CliniSync Success at Cardiovascular Medicine Associates
Working with anywhere between 6 to 11 physicians at any one time, staff at Cardiovascular Medicine Associates outside of Cleveland, Ohio, handled hundreds of pages of lab work every day
With 40 to 50 patients on average in the hospital daily -- not to mention the proliferation of office visits for 20,000 plus patients -- can make the numbers overwhelming.
Like data sludge, those test results chugged their way through a fax machine, countless pages that might have encountered no paper, be sent to the wrong location, or whose destiny just never found its way into the patient’s paper chart.
Just as often, those results became a conversation between doctor and patient, between staff and patient, between the practice and the hospital or lab, resulting in time spent on the telephone in what often can become an endless rendition of phone tag. Time ticking away, for staff, for physicians, and ultimately, for patients.
It’s not that the practice wasn’t efficient and effective. Everyone was doing their best. It’s simply that this is the way we were in the paper world of medicine.
“It was archaic. We got everything by fax, phone calls or mail. Results were coming at us from multiple directions, any way possible. It was chaotic,” says Cindy Volk, RN, the practice administrator at this busy cardiovascular group that has received high results for patient satisfaction.
In the paper world, staff would attach the lab work to a chart, put it on the doctor’s desk where he or she would address it, and then put it back on the front desk. If it the lab work was ordered at a visit, staff would have to call back the patient saying everything looks fine, she says.
“If the patient would call and say, ‘I have a question,’ there was no way to know where that chart was. It could be on the doctor’s desk, in the doctor’s box coming back out, anywhere. Everybody was searching for charts, all day long,” she says.
In 2012, the practice went through culture shock when it purchased its first electronic health record system, also known as an electronic medical record (EHR/EMR) through Medent. For at least a year, the practice used a dual paper/electronic system because staff couldn’t scan 20,000 charts into the EMR. They did it slowly, scanning the lab work into the EMR, one patient at a time.
It’s 2015 now, and the practice is connected to CliniSync, the statewide health information exchange, which started rigorously sending lab results, radiology and transcribed reports directly to physicians from hospitals in 2013.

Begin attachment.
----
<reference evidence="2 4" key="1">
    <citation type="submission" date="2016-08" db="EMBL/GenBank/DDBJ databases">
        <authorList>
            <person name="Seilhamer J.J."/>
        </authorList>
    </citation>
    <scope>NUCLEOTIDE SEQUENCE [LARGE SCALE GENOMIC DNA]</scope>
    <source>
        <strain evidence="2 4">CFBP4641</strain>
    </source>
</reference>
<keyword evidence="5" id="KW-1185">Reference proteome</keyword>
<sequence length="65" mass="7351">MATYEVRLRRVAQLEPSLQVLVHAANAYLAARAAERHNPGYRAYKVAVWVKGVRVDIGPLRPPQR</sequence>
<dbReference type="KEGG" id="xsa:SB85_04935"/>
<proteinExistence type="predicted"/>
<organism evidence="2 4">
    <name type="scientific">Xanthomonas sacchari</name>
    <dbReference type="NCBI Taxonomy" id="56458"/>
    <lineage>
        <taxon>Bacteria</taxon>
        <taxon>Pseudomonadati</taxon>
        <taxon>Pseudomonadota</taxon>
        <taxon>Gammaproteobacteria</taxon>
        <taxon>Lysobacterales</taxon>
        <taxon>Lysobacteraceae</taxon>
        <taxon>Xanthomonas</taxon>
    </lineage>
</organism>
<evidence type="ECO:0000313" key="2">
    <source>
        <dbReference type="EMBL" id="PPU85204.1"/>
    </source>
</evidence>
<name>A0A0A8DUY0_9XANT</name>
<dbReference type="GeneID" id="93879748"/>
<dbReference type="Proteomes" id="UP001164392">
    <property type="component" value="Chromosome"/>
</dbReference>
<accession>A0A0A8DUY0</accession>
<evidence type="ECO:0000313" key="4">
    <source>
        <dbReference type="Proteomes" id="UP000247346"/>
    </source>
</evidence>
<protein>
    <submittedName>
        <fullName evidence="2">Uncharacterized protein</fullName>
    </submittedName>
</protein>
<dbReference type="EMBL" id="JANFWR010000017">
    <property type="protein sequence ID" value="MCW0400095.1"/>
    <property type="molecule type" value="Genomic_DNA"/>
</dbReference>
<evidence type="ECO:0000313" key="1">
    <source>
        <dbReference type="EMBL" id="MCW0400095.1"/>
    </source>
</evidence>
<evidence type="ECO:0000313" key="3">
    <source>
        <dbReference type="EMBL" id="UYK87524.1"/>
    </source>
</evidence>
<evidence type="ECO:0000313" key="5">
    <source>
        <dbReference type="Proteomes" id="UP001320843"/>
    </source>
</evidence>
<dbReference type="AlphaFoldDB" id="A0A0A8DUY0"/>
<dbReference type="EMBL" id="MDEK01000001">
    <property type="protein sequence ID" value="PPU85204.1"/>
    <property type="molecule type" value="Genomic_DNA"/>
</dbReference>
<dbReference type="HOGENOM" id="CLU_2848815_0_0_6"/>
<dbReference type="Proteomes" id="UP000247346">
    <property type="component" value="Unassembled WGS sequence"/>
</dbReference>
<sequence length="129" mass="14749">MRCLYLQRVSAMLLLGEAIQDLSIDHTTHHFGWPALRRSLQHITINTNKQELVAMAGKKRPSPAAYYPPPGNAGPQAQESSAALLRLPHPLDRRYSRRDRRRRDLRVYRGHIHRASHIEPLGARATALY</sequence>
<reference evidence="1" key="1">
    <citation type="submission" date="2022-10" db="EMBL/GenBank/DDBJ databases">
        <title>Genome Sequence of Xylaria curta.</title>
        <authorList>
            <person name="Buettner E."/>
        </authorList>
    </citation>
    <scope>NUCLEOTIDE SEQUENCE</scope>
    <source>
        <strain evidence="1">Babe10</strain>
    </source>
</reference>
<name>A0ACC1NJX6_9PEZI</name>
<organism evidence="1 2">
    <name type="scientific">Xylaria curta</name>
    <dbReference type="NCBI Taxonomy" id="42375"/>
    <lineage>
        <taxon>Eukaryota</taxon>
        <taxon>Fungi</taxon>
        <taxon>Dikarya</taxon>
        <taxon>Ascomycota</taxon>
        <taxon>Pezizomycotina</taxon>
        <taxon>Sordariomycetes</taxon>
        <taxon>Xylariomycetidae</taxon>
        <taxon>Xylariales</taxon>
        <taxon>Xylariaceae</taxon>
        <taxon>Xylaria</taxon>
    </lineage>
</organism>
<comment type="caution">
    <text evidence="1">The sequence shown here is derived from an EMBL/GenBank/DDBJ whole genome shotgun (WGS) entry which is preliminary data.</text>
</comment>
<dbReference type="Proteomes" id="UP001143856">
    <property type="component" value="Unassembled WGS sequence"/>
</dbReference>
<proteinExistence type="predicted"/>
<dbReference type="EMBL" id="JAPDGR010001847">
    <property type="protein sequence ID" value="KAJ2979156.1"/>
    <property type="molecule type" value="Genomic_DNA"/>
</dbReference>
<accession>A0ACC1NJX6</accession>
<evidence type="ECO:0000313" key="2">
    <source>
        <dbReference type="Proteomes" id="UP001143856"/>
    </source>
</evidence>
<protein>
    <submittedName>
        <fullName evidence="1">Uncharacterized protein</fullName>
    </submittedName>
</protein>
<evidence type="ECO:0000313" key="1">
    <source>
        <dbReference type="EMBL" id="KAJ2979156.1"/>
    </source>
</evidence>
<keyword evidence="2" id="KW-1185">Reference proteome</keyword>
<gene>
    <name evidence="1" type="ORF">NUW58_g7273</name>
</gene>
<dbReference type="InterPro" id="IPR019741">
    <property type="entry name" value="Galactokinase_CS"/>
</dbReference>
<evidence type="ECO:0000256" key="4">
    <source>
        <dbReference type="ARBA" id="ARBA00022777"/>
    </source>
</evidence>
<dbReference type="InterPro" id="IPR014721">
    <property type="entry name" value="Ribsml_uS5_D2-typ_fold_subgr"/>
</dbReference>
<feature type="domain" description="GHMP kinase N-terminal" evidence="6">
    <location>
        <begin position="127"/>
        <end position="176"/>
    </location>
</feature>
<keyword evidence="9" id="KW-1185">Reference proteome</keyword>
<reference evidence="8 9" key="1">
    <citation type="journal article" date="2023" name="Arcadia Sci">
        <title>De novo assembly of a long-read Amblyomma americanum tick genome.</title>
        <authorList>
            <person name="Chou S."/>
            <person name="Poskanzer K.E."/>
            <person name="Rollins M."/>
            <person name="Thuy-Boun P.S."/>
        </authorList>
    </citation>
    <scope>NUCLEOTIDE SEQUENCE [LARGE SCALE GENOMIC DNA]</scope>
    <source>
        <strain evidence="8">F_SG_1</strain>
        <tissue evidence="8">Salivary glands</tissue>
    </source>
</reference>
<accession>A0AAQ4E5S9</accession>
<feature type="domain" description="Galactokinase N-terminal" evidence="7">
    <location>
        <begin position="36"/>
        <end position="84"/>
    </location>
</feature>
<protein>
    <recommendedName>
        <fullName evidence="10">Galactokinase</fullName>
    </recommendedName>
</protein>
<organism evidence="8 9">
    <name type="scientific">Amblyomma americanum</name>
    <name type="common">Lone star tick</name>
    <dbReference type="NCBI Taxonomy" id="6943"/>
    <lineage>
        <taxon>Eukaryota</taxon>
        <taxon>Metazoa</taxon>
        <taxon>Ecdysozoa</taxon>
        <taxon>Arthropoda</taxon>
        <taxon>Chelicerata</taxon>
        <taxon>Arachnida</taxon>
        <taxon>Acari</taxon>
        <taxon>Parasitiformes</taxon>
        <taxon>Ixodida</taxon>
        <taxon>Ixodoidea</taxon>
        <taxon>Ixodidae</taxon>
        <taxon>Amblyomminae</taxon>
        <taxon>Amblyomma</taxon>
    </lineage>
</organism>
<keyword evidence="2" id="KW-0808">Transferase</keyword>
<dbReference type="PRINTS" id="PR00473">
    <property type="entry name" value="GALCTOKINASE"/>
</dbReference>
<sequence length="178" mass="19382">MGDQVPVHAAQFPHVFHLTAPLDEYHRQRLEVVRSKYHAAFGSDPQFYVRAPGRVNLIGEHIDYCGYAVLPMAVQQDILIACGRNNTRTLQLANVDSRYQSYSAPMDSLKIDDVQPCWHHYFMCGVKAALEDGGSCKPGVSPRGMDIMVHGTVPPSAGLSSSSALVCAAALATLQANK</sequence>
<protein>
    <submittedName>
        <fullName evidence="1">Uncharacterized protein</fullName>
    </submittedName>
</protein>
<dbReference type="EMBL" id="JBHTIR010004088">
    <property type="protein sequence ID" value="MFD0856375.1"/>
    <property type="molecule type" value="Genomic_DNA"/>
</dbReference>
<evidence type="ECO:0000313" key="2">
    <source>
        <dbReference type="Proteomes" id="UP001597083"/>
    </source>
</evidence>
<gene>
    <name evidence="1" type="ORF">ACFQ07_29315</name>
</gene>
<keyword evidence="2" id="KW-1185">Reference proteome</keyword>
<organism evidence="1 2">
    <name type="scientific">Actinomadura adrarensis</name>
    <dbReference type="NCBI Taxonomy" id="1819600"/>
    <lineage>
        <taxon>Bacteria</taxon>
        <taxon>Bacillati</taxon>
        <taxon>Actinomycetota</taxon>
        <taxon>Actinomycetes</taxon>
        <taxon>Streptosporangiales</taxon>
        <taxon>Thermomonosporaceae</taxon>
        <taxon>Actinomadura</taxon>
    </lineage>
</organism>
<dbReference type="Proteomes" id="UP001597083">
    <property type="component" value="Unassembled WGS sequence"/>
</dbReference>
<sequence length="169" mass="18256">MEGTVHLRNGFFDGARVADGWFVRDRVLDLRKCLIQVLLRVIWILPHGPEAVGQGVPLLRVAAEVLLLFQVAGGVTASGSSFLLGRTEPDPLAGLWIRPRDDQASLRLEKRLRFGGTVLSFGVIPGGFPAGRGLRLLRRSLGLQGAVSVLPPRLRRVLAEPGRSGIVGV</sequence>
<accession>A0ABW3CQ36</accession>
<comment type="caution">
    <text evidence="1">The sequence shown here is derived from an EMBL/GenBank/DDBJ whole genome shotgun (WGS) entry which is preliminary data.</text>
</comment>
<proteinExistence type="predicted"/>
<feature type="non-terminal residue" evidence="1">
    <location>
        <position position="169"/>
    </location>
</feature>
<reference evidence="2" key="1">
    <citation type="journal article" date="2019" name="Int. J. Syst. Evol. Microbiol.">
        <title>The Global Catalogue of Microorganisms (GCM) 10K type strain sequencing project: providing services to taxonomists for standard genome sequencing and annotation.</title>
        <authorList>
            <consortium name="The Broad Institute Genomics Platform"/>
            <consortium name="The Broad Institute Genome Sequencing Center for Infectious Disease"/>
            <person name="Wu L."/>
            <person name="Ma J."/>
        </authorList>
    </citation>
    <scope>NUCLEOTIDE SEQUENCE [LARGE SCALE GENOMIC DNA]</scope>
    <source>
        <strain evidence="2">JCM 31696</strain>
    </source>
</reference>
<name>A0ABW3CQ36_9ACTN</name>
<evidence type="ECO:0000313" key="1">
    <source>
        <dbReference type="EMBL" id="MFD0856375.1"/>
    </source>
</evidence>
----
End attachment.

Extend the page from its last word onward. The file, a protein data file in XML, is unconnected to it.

Cardiovascular Medicine Associates now receives structured data from Southwest General Health System and will soon be connected to University Hospital’s Parma Medical Center.
“While we had a much better system, it’s still not as good as the results delivery from CliniSync. We knew it was coming, but we didn’t know how good it would be,” Volk says.
At an Ohio State Medical Association meeting, the practice learned about CliniSync, and moved forward with the connection. But it took work between the vendor and the practice, and then the practice and CliniSync, to get the right information in their hands.
At first, everything they received from CliniSync filled up the doctors’ inboxes and they realized quickly that they were experiencing information overload. Cardiovascular physicians only need to see certain information, and they realized that information was “structured data.”
Working with their EMR vendor, they identified that any lab work or testing done as an outpatient remained in the inbox, and everything else dictated and signed needed to go into the patient’s chart in a closed status.
Now, staff can actually search for labs, creating flow sheets and graphs so they can track patient progress and trends. For instance, Volk explained that they can look at all of their patients who take Coumadin, a drug that prevents heart attacks, strokes and blood clots, so they can ensure they have their patients’ blood levels checked within one month.
The same holds true for patients with high cholesterol. The structured data populates a flow sheet and staff can see prior results, all side by side rather than trying to compare different documents. The practice now has five to six different lab results documents where they track and trend. And they’re now able to look at medications, diet and other factors for treatment.
“The time savings and efficiencies gained are immeasurable,” she says. Staff members can address issues immediately with a patient on the phone. They can see the lab results and can communicate back to the patient quickly.
They’ve been able to save money on full-time employees, such as someone who would prepare charts by tracking down medical information prior to any office visit. That individual would have to go into a hospital’s system, print the labs and reports so the doctor had it for the patient’s first office visit.
“Now, all of those documents are automatically in the chart already. I have a part-time person just verifying that they’re there.”
What’s the best result of health information exchange? “What’s mostly gone is hunting for charts, tracking down where those lab results or documents are. And patients are happier. We can have a patient’s lab work done yesterday, and we’re calling today to give them the results.”
Dottie Howe is Communications Director at CliniSync/Ohio Health Information Partnership.